In memory of Maria of Pontus

In memory of Maria of Pontus

“The ethics of the media are what the boss says, brother Yusuf,” warned Sedat Örsel on Facebook early in the morning Tuesday. During a nice online chat I wrote him my intention was to write something on the “press ethics lecture of Prof. Korkmaz Alemdar, Maria from Pontus of writer Petros Markaris and whether she was a victim or criminal, and the immense pain a person feels when forced or compelled to abandon his/her homeland.”

That was indeed how Alemdar concluded his press ethics course at the Antalya basic journalism training program of the Press for Freedom project of the Journalists Association. “There is not one single line in any press ethics text written anywhere in the world which outlines the responsibilities of the media boss; all the texts state how a journalist must act,” the professor stressed in explaining why the existing ethics texts were all deficient.

While there might be no free dinner, a journalist cannot be sold for a dinner either. Thus, rather than what the intention behind the gift might be – which cannot be easily estimated – the actual value must be the scale. The rules of the game must be discussed with a rational approach. If a journalist accepts an expensive rug as a “gift” from a carpet dealer, he cannot be expected to write most of the rugs sold by that dealer are “top-quality, hand-woven pieces” when they are indeed manufactured by machines.

A gift must be something “affordable” for the journalist. A pen might be a good gift for example, but there are pens sold at the price of a second-hand car. To identify the difference between a gift and a bribe is a very difficult road to walk.

Let’s imagine a young reporter from a small local newspaper in Antalya. If that reporter is invited on a trip to a Far East tourist paradise for a conference, should he accept or turn down the invitation? Can that be a breach of ethics of the profession? If he returns the invitation, how can he achieve the accumulation of experience needed to comment on the state of affairs of Turkish tourism with a perspective of what’s happening in the international arena, as his paper could never afford such trips? That is why perhaps we have tens of different texts regarding media ethics regulating journalists’ behavior, but none touching on the responsibility of the media bosses.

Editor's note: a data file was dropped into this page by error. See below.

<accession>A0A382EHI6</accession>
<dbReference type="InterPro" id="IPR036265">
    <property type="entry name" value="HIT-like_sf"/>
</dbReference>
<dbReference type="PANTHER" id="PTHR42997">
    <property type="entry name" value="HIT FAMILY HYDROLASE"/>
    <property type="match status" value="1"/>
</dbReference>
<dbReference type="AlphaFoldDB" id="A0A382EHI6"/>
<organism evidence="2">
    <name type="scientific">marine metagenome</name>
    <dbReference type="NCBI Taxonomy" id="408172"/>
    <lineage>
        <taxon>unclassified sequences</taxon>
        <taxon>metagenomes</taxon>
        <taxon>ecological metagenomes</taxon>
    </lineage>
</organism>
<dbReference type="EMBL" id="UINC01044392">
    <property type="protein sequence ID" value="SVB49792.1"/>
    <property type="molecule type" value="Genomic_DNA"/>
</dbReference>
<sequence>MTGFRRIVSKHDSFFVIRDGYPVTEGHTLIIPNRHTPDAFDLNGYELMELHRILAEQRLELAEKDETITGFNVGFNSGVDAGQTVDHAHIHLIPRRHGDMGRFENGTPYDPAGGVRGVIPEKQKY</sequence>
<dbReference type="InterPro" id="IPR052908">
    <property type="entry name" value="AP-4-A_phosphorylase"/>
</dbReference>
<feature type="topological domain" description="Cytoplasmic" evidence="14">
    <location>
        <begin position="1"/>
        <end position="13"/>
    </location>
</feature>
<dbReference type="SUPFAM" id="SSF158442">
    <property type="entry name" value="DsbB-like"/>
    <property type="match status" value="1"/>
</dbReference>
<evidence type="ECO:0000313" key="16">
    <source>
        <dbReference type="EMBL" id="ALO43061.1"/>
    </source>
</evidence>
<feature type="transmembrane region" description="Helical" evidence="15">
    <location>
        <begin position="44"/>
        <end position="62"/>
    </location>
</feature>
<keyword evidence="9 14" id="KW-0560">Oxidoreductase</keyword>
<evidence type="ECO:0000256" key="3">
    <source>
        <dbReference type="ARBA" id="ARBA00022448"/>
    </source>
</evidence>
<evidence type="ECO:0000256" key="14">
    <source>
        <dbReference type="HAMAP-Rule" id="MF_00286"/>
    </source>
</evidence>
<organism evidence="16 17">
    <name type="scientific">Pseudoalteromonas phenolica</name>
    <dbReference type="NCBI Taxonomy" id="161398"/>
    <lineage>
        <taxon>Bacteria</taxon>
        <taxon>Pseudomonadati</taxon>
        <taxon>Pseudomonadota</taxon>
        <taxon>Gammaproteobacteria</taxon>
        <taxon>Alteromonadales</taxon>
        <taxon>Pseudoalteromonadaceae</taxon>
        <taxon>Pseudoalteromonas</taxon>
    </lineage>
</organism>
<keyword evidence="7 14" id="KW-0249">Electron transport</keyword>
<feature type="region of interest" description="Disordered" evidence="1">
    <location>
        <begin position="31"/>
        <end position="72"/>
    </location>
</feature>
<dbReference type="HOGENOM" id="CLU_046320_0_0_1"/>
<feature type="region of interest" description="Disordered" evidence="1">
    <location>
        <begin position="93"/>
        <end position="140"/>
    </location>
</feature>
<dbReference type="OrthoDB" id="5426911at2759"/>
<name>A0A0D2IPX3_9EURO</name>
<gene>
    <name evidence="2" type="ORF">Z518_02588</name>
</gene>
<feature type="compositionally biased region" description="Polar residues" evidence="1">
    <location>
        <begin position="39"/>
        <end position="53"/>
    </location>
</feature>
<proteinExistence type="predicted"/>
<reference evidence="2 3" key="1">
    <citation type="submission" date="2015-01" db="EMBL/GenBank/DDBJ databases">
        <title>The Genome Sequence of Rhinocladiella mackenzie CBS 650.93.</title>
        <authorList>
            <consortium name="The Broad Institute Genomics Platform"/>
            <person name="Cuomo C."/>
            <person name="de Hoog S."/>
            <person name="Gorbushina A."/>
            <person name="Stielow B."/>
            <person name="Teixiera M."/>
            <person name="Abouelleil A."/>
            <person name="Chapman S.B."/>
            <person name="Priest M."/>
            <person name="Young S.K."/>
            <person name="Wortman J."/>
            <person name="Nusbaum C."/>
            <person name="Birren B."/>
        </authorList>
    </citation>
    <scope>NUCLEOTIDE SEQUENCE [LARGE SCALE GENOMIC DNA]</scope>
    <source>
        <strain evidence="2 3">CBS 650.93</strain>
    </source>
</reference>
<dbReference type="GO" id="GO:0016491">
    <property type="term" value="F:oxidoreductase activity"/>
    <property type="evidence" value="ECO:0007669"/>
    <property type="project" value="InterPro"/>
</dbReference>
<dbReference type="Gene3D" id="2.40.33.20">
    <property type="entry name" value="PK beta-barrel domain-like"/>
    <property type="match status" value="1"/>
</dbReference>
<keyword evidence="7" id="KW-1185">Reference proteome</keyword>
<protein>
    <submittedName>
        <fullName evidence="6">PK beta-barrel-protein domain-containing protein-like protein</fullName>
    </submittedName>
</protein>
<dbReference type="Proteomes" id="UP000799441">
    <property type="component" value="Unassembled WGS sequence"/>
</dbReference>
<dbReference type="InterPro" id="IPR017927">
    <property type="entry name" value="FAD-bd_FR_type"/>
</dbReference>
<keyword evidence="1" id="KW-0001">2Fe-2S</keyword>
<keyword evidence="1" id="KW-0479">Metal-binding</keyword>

At a dinner hosted by Ambassador Kyriakos Loukakis and his spouse in honor of eminent Istanbul-born Greek writer Petros Markaris, this ethics issue popped up unexpectedly. An academic friend, instead of discussing whether Maria of Pontus – who Markaris said was someone who lived with his family until she died at the age of 90 – was a victim or a criminal, asked me, “Why were you so critical of the Turkish Cypriot members of the Cyprus Academic Dialogue conference?”

Maria was a Pontus Greek-Turk compelled to immigrate to Istanbul. She was lucky, as most of her people could not stop in Istanbul, compelled to continue on to Greece or elsewhere. As refugees or as displaced persons, they must have incredible memories and an accumulation of massive trauma. Today, looking back at the times of the Lausanne Treaty and the tragic Sept. 6-7, 1955, shame of Turkey, how many Turks don’t feel sad? A part of this great Anatolian heritage was forced to go, and since then we have been deficient. Can we say anything different for the lost Armenian element of Anatolia? Is it indeed important how it is described? Is it not a reality that Armenians of this land were compelled to leave? Has not this country been deficient since they left? For those who left, death must be the easiest of the sufferings they must have endured. Can anyone imagine the trauma they suffered because they were left without a homeland?

Some Turkish Cypriots, showing typical “Stockholm syndrome” behavior, have forgotten what they suffered from the Greek Cypriot pogrom application on them and have been in efforts to appease their “masters.” That attitude is sickening me, as it should sicken anyone with some degree of morality.

Wanting peace is something different from surrendering, as surrender can bring about only palliative peace and eventually immense further suffering.

At the dinner, Istanbul Greek-Turk, proud Greek-Athenian Markaris, looking direct into my eyes, was expressing his great pleasure in seeing “Turks and Greeks which were never ever so close, so friendly,” but it was he as well who masterly penned the immense suffering of the plight of Pontus Greeks, in the few words of Maria.

Self-esteem, integrity and honesty must be the cornerstones of any deal, and of course the main ingredients of an honest friend or foe.

It was an honor to sit side-by-side at a dinner table with a “friend Markaris” and discuss the past and future “of our nations.”